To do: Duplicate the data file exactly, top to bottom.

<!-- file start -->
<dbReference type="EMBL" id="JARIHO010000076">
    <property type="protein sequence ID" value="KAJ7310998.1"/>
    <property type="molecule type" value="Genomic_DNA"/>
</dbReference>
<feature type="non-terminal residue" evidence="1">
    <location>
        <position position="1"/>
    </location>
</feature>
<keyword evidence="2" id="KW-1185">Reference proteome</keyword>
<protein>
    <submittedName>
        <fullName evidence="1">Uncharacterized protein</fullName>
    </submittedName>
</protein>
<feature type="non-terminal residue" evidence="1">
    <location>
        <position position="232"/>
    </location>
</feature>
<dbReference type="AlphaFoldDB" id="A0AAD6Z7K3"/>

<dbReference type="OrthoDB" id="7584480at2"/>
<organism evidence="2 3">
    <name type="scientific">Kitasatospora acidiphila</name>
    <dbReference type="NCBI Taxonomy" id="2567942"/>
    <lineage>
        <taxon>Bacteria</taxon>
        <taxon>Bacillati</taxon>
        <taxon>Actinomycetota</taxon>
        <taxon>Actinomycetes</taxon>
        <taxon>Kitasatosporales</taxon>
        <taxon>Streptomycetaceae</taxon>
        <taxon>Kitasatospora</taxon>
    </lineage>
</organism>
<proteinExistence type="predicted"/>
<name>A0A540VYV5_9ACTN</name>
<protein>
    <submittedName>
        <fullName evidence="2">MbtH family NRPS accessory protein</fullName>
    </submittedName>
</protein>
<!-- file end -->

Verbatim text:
<dbReference type="EMBL" id="JARIHO010000076">
    <property type="protein sequence ID" value="KAJ7310998.1"/>
    <property type="molecule type" value="Genomic_DNA"/>
</dbReference>
<feature type="non-terminal residue" evidence="1">
    <location>
        <position position="1"/>
    </location>
</feature>
<keyword evidence="2" id="KW-1185">Reference proteome</keyword>
<protein>
    <submittedName>
        <fullName evidence="1">Uncharacterized protein</fullName>
    </submittedName>
</protein>
<feature type="non-terminal residue" evidence="1">
    <location>
        <position position="232"/>
    </location>
</feature>
<dbReference type="AlphaFoldDB" id="A0AAD6Z7K3"/>

<dbReference type="OrthoDB" id="7584480at2"/>
<organism evidence="2 3">
    <name type="scientific">Kitasatospora acidiphila</name>
    <dbReference type="NCBI Taxonomy" id="2567942"/>
    <lineage>
        <taxon>Bacteria</taxon>
        <taxon>Bacillati</taxon>
        <taxon>Actinomycetota</taxon>
        <taxon>Actinomycetes</taxon>
        <taxon>Kitasatosporales</taxon>
        <taxon>Streptomycetaceae</taxon>
        <taxon>Kitasatospora</taxon>
    </lineage>
</organism>
<proteinExistence type="predicted"/>
<name>A0A540VYV5_9ACTN</name>
<protein>
    <submittedName>
        <fullName evidence="2">MbtH family NRPS accessory protein</fullName>
    </submittedName>
</protein>